Café Murano

Café Murano, described as the “brassier, naughtier younger sister” of the Michelin-starred Murano, is the creation of the ever-inspiring force that is Angela Hartnett. Having enjoyed excellent meals at her other ventures, including The Merchant’s Tavern and the recently revamped restaurant in Hampshire’s Limewood Hotel, I had high expectations of this “café”. And it did not disappoint. Although the site on Picadilly’s St. James’ Street has been through a few incarnations – home to chefs including Gordon Ramsay and Marcus Waering in the late 1990s when it was trading as Pétrus – Café Murano certainly has staying power in this smart part of town. It feels like it has been here for years.

Whilst a more relaxed and informal affair than its counterpart, and certainly more accessible in terms of its prices, the word “café” in the title is a misnomer. The level of attention to detail is astonishing. The interior is decadent – a pristine room festooned with an all marble-trimmed bar and butter-soft leather banquettes – and yet simultaneously makes you feel at ease. With its confident but approachable bustle, the atmosphere exudes excellence. The staff are generally confident, engaging, and attentive.

Whilst we perused the menu, we enjoyed a couple of cocktails: a Café Murano Spritz (£8.50), which was essentially an Aperol Spritz with the added fun of some Maraschino, and a lemony Sulla Luna (£9) (very refreshing).

The menu, comprised of Hartnett’s trademark Italian specialties from the northern region of the country, features hearty pastas, red meat and fowl, truffles, and funghi. On this theme, my companion and I couldn’t resist ordering a few cicchetti to start. A tempting trio of Truffle arancini (£4) came first: each so simple yet perfectly formed, a deep-fried ball of deliciousness. The Parmesan flavour was salty, the risotto inside comforting, and the outside crispy and golden. We also shared the Buffalo mozzarella, lentils and marjoram (£7.50). This dish could have done with a little more life; the herby flavour was lacking and some heritage tomatoes would have been welcome to lift the other ingredients and lend a certain freshness to the assemblage.

Buffalo mozzarella, lentils and marjoram

We were also given two airy puffs of rosemary foccacia from Balthazar bakery, served with Planeta olive oil which was of the highest quality. With its grassy, nutty, and refined flavour, I could happily have drunk it by the spoonful.

The meal proper started with a Gorgonzola, pear, walnut and chicory salad (£9) for me, and a Wild mushroom, parsley and parmesan tagliatelle (£12) for my companion. My salad was perfectly balanced – the gorgonzola was not over-powering as blue cheeses so often are, and the chicory was not bitter but complemented the sweet pears well. The dish was a well-judged marriage of flavours and probably the highlight of the evening for me, reflecting the deceptively simple nature of the food here.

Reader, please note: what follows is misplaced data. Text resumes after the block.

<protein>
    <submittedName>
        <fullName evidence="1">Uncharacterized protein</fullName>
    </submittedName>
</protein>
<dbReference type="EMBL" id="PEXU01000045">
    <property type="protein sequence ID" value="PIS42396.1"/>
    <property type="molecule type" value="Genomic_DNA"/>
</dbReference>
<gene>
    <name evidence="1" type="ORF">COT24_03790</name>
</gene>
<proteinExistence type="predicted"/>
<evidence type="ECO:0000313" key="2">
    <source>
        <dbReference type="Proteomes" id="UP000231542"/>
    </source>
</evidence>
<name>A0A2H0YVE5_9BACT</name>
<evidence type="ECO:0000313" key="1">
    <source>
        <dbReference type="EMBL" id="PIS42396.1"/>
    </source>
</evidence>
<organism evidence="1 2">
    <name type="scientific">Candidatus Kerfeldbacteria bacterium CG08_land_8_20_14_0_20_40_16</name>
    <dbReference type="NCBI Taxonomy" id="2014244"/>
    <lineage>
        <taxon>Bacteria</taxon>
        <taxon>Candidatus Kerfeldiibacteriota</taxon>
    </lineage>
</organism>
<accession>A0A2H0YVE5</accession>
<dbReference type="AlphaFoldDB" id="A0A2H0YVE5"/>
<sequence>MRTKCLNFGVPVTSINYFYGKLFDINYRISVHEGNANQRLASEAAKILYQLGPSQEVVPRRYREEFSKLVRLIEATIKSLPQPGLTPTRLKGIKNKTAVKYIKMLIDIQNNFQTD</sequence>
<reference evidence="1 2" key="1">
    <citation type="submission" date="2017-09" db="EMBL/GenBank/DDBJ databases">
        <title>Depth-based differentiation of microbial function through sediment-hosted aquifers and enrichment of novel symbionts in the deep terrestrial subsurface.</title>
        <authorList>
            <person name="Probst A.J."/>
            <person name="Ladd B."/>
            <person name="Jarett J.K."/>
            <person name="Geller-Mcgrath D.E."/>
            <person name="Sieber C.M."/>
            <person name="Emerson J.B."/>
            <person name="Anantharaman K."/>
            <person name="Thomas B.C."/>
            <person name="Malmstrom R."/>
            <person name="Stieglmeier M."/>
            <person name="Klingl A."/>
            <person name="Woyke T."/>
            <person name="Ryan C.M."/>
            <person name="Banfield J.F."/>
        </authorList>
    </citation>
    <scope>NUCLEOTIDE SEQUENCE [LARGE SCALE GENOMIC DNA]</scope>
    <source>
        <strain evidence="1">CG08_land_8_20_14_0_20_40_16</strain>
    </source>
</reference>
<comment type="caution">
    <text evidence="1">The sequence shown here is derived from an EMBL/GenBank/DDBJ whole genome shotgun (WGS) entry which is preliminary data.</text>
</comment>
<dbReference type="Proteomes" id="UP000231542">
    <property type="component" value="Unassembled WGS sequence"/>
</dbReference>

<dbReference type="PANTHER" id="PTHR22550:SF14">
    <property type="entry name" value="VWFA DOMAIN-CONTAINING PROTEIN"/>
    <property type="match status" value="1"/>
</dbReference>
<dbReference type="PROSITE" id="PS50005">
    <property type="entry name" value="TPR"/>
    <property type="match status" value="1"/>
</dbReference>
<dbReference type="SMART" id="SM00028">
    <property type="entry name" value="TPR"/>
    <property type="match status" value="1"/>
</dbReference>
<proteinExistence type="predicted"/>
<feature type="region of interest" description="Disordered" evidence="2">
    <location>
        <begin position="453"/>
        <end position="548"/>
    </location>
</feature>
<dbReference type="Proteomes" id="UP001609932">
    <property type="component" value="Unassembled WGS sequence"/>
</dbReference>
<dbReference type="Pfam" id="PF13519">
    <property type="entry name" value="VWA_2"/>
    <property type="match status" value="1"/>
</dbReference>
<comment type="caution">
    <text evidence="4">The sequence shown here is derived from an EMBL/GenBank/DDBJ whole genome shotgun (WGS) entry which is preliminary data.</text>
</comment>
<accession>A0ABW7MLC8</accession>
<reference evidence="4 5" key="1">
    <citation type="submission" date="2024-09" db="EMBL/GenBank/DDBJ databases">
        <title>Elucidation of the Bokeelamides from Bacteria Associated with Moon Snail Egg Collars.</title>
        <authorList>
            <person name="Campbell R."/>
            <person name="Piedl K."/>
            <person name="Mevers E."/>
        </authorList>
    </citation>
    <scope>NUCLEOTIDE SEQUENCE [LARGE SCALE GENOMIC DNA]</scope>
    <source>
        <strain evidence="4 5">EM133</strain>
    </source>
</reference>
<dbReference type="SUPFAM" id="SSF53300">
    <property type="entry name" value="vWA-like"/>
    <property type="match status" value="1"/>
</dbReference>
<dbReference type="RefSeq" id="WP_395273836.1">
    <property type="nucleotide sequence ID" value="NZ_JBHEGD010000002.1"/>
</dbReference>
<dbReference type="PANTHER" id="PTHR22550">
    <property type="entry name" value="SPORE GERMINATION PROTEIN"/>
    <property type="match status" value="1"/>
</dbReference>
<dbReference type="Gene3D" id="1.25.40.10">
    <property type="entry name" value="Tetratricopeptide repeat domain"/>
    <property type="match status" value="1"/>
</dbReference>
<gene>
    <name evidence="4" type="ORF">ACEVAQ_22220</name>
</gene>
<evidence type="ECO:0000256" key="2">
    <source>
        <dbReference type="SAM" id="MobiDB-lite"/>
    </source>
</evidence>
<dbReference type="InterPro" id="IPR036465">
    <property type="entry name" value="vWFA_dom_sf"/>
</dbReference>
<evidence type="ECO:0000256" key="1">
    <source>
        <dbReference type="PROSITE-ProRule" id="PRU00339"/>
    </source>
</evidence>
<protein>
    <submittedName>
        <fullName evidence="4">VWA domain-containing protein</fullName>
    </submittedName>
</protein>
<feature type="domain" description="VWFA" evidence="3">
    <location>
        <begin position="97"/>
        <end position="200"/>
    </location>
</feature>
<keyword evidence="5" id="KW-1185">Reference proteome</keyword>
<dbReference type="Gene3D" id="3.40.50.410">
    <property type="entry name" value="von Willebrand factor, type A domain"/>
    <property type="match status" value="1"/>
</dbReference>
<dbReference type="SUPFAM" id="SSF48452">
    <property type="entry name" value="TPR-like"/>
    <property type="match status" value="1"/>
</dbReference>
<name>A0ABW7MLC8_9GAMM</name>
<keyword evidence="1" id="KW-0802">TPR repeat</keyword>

Gorgonzola, pear, walnut and chicory salad

The ingredients of the pasta, meanwhile, spoke for themselves: the seasonal wild mushrooms had a woody, earthy flavour, the delicate fresh egg pasta was silky smooth, and with a grating of parmesan, the dish was everything my companion was hoping for: perfect simplicity.


For mains, I chose the Globe artichoke, chard and fontina gnocchi (£16.50) whilst my companion opted for the special of White truffle risotto. Little parcels of ethereally light gnocchi, served with a simple but flavoursome butter sauce, these charred morsels of deliciousness were melt-in-the-mouth. Fresh and springy yet indulgent and rich, this was a rare combination and a beautiful dish.

Globe artichoke gnocchi

My companion’s risotto, meanwhile, was indulgent, classy autumnal food, and was topped with a generous scattering of white truffle shavings. We also enjoyed sides of Cavolo nero, chill and garlic (£3.75) and Cauliflower with almonds (£3.75). The greens complemented my gnocchi well, whilst the cauliflower – a vegetable which is enjoying a renaissance of late – was well-roasted and given textural contrast through the crunch of the flaked nuts.

Desert came next. Whilst my companion chose the Flourless chocolate and almond cake with vanilla ice cream (£7), I opted for the Pistachio cake with mascarpone (£7). The chocolate cake was surprisingly light, whilst the pistachio cake was vividly green and stunningly uniform. The flavour was not too sweet and the nutty pistachio flavour sung through.

Flourless Chocolate and Almond Cake with Vanilla Ice Cream

The entirely Italian wine list was also impressive and had around 100 options from around the country, including an excellent choice by the glass. We enjoyed a crisp and fragrant Gavi de Gavi, a stunning 2011 Chardonnay Edi Kante, which had an incredibly long finish, and a fruity 2012 Montesecondo Chianti Classico, a beautiful example of this very drinkable red. The wine list carefully juxtaposed unusual styles and grapes with excellent examples of the more familiar.

Café Murano would suit a variety of diners. The long, slim room has plenty of nooks for romantic evenings, whilst those looking for a more casual experience may sit at the bar. The restaurant also opens early and closes late to accommodate theatregoers, with amazing value set lunch and pre-theatre menus of two courses for £18 or three for £22. If I’m not back here soon, I will certainly be found sampling the delights at Murano, although I find it hard to see how Café Murano could be improved upon, and in my view it is exactly what an Italian restaurant should be.

Café Murano, 33 St James’s Street, London, SW1A 1HD


Rating: *****

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